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Re: [art_education] Re: getting the word out

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  • Stephanie Walkley
    It is Arizona s version of ESL and all teachers must have that endorsement by 2009. Yes, I guess. I was before the Praxis.....The National Teacher Exam.
    Message 1 of 7 , Jun 2, 2008
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      It is Arizona's version of ESL and all teachers must have that endorsement
      by 2009. Yes, I guess. I was before the Praxis.....The National Teacher
      Exam.

      There are many people that grow gardens out here. In fact, agriculture is
      one of Arizona's major incomes. Cotton is grown all around my district.


      ----- Original Message -----
      From: "Karolina Valentine" <karolinavalentine@...>
      To: <art_education@yahoogroups.com>
      Sent: Monday, June 02, 2008 10:20 AM
      Subject: Re: [art_education] Re: getting the word out


      > hmmm, Arizona you say? Well that maybe an option in the next few years, if
      > we could sell our house here in Indy.
      >
      > I think I would miss my garden
      >
      > I've not heard of Sheltered English Immersion, what is it for? Was the
      > Art Test like the Praxis?
      >
      > Thanks for the info
      >
      >
      > Stephanie Walkley <swalkley@...> wrote:
      > If you are willing to move, Arizona is desperate for qualified
      > teachers.
      > However, their credentialling process is rediculously stupid and a waste
      > of
      > money. Thus the reason they are so desperate IMO. I taught 12 years in
      > Virginia and had to move as a result of my husband getting a new job. I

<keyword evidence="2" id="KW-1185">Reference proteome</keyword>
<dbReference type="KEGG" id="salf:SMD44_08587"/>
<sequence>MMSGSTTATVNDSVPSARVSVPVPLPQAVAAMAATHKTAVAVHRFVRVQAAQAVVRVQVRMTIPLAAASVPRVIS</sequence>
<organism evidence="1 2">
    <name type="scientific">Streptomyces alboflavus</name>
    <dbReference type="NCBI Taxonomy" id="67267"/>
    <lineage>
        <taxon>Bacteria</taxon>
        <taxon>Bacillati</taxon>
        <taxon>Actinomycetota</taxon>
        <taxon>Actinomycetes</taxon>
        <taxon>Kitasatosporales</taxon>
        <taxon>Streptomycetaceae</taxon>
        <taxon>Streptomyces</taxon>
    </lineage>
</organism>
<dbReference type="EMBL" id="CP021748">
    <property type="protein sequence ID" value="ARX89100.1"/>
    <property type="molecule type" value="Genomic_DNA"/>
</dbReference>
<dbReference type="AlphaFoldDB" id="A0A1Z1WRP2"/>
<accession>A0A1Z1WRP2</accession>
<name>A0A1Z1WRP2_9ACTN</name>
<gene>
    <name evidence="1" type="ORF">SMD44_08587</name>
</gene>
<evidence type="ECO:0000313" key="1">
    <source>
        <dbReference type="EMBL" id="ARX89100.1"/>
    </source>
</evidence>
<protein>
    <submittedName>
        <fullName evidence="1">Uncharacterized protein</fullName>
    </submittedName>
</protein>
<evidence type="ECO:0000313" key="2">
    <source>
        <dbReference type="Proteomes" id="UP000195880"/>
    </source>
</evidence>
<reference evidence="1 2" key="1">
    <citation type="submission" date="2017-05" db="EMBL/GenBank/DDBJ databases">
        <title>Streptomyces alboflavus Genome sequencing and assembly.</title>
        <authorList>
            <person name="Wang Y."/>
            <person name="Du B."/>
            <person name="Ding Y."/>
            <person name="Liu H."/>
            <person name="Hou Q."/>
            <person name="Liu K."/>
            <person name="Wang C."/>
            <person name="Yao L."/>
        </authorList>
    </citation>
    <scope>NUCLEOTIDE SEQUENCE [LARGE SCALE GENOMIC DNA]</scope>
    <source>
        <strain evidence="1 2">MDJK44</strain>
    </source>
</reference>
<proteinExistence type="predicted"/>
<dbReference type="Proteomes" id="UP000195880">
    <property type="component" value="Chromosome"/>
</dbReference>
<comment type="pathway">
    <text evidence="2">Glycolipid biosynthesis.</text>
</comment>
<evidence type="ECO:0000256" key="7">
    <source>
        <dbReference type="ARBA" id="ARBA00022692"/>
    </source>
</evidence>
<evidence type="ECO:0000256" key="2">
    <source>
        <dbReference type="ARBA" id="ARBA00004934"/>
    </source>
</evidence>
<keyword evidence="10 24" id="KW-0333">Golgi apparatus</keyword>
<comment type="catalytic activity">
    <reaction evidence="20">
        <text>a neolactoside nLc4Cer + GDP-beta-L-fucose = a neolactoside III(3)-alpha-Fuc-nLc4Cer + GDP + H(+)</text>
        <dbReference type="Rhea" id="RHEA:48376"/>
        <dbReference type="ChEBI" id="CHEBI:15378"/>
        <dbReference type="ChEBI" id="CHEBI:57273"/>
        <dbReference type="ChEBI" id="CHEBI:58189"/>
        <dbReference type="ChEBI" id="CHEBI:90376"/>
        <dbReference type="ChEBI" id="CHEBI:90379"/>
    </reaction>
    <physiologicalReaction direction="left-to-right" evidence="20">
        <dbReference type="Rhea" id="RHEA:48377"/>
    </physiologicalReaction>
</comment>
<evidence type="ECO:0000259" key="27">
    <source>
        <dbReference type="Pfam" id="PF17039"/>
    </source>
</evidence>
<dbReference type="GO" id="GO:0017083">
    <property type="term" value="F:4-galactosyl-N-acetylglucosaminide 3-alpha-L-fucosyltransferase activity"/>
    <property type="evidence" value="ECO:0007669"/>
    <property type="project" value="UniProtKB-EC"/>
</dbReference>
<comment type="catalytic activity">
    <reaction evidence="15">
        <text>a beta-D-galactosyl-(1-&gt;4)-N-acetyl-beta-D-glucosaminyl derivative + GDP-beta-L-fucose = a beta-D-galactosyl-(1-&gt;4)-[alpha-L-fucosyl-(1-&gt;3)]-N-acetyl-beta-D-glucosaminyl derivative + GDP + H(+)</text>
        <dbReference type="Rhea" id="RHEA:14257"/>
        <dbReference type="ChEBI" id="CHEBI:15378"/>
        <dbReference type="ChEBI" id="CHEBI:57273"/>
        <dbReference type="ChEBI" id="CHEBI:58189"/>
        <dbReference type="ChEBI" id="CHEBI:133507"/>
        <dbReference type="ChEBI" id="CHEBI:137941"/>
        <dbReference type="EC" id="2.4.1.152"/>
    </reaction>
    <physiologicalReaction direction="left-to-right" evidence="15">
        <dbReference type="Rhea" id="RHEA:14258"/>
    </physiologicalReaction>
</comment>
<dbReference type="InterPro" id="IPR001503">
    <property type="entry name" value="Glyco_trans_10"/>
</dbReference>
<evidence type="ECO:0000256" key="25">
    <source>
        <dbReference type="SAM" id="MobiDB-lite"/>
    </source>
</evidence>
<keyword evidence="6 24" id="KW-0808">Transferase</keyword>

> had
      > to take some stupid Art test ($105), 60 hours of SEI training, and an AZ
      > Constitution class. Now, I had the easy route due to extensive experience
      > in VA. If you are desperate and are willing to move check it out.
      >
      > Prior to getting my first job in teaching I long term subbed and
      > interviewed
      > 3 times prior to getting the one in Virginia. I was the one hired against
      > roughly 35 other applicants for my current job in AZ. There are times I
      > wish I would have held off since I was offered 6 other interviews and two
      > positions without an interview with 2 weeks left prior to school starting.
      >
      > Steph
      >
      > ----- Original Message -----
      > From: "Joyce Rainwalker" <joycerainwalker@...>
      > To: <art_education@yahoogroups.com>
      > Sent: Sunday, June 01, 2008 10:54 AM
      > Subject: [art_education] Re: getting the word out
      >
      >> Karolina -
      >>
      >> Don't be discouraged. Sometimes administrators have a little bit of
      >> flexibility and will, on the spur of the moment, do a quick assessment
      >> of a candidate. On the (relatively) rare occasions when they pick that
      >> person up, something has really "clicked." Either it's something that
      >> school is really searching for, some life experience that resonates with
      >> the administrator, or a special skill you have that's immediately